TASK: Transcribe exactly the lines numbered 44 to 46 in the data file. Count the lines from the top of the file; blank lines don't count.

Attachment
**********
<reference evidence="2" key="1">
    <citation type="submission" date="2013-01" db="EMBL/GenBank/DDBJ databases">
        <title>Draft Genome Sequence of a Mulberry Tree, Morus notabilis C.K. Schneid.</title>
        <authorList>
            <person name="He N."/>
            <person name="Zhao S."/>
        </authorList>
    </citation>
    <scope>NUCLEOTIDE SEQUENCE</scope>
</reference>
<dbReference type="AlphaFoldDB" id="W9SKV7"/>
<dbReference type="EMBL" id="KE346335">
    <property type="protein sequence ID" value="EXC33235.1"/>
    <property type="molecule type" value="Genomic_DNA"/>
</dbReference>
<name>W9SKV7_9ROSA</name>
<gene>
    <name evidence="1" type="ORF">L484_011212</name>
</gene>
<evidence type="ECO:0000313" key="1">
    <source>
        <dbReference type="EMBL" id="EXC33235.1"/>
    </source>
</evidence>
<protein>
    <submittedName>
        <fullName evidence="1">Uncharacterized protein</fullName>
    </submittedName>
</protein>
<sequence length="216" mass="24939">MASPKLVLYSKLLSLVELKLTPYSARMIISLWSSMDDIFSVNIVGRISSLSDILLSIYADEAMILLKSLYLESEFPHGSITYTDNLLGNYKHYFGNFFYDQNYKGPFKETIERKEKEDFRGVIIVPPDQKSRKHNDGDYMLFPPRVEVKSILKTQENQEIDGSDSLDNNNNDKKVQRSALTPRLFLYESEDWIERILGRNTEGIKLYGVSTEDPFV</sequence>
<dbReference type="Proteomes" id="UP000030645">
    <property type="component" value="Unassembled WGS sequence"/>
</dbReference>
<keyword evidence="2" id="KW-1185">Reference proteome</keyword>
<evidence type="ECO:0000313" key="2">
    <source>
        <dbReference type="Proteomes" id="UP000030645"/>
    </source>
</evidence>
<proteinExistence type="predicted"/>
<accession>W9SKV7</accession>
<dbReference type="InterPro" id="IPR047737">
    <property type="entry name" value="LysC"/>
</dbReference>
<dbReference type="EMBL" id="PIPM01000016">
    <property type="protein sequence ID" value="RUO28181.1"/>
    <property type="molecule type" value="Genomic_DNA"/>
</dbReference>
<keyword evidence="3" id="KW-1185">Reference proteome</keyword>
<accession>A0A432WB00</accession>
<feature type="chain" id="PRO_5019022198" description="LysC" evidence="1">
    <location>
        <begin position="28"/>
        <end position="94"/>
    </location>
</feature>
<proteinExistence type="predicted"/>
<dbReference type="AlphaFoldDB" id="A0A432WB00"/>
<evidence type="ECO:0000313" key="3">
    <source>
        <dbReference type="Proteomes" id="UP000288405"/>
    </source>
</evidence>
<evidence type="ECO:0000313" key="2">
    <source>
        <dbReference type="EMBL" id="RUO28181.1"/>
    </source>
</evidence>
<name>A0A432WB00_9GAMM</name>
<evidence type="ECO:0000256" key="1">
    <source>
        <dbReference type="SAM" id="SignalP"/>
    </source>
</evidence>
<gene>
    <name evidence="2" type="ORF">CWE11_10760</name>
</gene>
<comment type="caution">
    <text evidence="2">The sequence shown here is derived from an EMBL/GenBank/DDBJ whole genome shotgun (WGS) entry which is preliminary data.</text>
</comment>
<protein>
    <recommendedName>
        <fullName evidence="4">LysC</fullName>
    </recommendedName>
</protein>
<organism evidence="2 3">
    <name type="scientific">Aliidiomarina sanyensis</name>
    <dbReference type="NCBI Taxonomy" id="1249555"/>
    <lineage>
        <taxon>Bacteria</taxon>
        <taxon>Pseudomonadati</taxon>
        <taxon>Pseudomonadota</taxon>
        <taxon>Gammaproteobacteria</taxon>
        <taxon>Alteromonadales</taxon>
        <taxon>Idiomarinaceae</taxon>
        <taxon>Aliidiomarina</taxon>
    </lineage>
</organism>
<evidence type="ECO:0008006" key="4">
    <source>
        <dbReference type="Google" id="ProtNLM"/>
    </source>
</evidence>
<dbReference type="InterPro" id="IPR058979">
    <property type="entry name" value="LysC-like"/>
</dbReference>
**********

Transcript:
</dbReference>
<dbReference type="EMBL" id="PIPM01000016">
    <property type="protein sequence ID" value="RUO28181.1"/>